Saturday, March 1, 2008

Grocery Store Etiquette

WH and I are just back from our big grocery store run of the month - usually we do one or two big shops a month at Gigantic Chain Grocery Store, and then a couple of runs to the local (also chain) store every week or so, and we always seem to eat, so the system must work.

Anyhow, Saturday afternoon is not the most desirable time to be at GCGS, but if we didn't go today it would be another three or four days, and we were short on a few key staples, so we ventured into the mass of carts and kids and whatever else.

So it's crowded, right? And people's carts aren't rolling easily (they never do), and there aren't enough cashiers open and there isn't enough space in the aisles. And people look tired, and worn-down and defeated and ANGRY. So I got to thinking about what the "rules" should be to keeping a grocery run on a Saturday afternoon from being so distressing. By the time I was finished waiting in line I had come up with three different ways that the grocery experience could be made better.

1.Things the store could do: Two things I can come up with here - first, more space, especially between the aisles and the cashiers. This is the space where I witness the most traffic jams, temper tantrums, shin-ramming, etc. Second, it would be easier to negotiate the produce section if staff were not re-stocking huge carts of apples, bananas and onions at peak hours.

But even without the store making these improvements, I think there are things that we can do as consumers to make the experience less unpleasant.

2. Things you can do to make things easier for other people:
-Please don't park your cart on one side of the aisle and browse on the other side, thereby taking up the whole aisle. Same goes for parking your cart crossways in the aisle.
-If you bring your children to the grocery store, that's great. I think that children should be a part of the grocery/cooking etc. part of the household management, but if you bring your kids to the grocery store, you have to figure out a way to keep them involved that doesn't involve throwing things, running, pushing people etc. By the time I was seven or eight years old, I was tracking groceries down for my mom while she pushed the cart around. It was a great way to keep me busy.

3. Things you can do (or think or chant) to make things easier for YOU!
-Just be patient. There will always be jams and blockages, and I have found that if one just giving folks a minute to work it out, they always do. Take that moment to look at the people around you and enjoy the diversity and range of the human experience taking on life.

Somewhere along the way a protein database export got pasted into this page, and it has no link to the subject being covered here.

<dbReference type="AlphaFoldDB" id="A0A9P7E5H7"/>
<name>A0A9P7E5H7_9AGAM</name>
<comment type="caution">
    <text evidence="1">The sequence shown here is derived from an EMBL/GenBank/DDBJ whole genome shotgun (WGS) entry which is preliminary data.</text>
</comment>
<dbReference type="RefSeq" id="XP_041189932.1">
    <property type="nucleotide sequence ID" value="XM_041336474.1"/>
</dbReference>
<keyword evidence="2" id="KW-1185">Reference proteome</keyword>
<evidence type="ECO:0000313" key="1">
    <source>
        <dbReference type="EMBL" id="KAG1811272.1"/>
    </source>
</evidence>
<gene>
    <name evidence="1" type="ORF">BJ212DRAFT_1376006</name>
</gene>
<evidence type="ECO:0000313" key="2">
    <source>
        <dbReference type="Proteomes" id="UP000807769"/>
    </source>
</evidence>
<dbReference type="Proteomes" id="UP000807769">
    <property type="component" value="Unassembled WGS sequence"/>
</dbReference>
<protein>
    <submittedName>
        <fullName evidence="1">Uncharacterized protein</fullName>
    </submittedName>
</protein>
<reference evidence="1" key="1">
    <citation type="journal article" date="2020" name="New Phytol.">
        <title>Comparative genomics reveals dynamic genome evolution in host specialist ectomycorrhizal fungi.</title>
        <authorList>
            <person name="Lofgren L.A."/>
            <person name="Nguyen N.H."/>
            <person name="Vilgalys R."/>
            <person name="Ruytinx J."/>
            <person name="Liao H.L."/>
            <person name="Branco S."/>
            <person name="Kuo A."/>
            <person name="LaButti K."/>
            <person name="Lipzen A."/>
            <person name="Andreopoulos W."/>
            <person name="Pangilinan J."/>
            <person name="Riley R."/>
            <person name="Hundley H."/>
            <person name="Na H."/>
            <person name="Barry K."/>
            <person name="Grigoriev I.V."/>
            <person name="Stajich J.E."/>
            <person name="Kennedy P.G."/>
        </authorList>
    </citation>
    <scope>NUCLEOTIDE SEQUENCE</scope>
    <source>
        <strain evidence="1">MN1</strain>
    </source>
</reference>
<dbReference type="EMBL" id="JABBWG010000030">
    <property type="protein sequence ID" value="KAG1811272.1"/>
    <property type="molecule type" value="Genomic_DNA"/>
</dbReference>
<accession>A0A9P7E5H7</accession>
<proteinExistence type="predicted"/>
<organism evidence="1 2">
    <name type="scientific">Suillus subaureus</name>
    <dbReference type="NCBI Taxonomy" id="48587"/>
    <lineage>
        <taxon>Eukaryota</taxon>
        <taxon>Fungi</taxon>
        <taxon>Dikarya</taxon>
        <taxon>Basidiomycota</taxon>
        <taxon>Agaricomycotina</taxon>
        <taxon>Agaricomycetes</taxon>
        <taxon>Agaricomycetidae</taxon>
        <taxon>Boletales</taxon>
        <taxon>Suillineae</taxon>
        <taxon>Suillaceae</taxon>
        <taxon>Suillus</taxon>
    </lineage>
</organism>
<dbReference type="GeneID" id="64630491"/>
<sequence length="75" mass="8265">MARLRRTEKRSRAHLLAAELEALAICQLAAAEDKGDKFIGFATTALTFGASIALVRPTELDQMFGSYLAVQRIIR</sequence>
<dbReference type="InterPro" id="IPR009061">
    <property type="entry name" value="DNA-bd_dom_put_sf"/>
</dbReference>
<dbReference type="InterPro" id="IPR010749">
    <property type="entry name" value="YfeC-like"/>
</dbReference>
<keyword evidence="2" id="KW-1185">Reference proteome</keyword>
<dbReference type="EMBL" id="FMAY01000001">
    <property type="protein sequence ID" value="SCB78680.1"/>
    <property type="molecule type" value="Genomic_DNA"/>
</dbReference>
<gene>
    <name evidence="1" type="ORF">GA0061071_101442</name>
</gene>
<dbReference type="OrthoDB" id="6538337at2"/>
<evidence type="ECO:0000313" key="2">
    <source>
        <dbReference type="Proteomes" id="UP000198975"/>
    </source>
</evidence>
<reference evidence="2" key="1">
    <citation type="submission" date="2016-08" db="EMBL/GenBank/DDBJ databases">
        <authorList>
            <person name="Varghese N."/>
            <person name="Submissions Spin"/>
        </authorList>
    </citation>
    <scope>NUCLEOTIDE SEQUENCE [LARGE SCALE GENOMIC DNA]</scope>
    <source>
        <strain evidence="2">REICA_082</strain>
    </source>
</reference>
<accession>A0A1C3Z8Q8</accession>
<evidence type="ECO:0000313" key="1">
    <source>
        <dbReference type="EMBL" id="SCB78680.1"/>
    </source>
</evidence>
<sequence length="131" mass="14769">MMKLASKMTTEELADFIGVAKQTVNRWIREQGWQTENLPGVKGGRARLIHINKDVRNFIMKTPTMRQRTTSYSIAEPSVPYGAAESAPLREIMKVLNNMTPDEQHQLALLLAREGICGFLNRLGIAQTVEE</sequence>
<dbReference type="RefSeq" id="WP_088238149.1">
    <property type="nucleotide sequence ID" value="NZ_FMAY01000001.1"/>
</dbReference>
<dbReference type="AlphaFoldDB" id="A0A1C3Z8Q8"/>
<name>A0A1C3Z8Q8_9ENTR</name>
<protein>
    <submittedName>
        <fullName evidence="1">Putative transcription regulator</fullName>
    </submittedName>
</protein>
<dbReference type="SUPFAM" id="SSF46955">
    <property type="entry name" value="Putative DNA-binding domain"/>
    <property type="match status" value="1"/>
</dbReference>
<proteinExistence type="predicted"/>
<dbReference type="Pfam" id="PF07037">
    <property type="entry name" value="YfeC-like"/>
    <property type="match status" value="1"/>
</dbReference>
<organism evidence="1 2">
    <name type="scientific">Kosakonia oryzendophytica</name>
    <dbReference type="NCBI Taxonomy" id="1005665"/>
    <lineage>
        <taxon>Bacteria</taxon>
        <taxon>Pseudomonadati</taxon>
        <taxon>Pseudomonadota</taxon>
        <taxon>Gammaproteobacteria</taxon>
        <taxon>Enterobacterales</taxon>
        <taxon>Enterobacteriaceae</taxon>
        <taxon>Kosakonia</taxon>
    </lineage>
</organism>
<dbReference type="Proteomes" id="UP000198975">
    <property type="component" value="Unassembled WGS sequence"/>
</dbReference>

-People of every age have a right to shop for their groceries. Getting impatient or angry because elderly people are moving slowly in front of you is a waste of energy and strength.
-Approach the experience with good humour. Smile at every person you see, and make pleasant conversation with the people next to whom you find yourself in line. You have a whole cart full of conversation topics; you should be able to find something to talk about!

Wow - I must have been in line for a long time, because I sure gave that a lot of detailed thought.

Anybody have anything to add?


Sue said...

These are all great suggestions. I find grocery shopping very stressful and avoid the Huge Grocery Chain store for just that reason. I need a slightly smaller and usually less crowded place to shop. I also need windows. I need to be able to look out at the sky at some point during my shopping adventure - it reminds me that I will not be stuck the Shopping Cave forever.

When I get frustrated with it all, I remind myself of how fortunate I am to be able to shop in the first place. Sometimes that is the only reason I don't abandon my cart and run out of the store screaming. Did I mention that I don't care for grocery shopping?? :)

Chorus said...

Trust me, I know the feeling!! I don't think I would have given it so much thought if I hadn't had my own fair share of "run screaming from the store" moments.

I think the worst was the time, in the midst of the long line-ups and pushy people etc., that the gentleman in front of me in line took on the cashier on the subject of the grammar on his coupon for discounted fish. That may have been the closest I ever came to ramming someone with my cart on purpose.

ccw said...

These are all great suggestions.

My chain now provides free helium balloons and fruit which occupy the kids until we get to the free cookie samples.

A fave of mine: when you only have a few things and someone lets you go in front of them. I always do this.

Stealthy Dachshund said...

And every once in a while, just STOP.

somwhere where there's some space (usually around the meat counter) and not move, or hurry or push.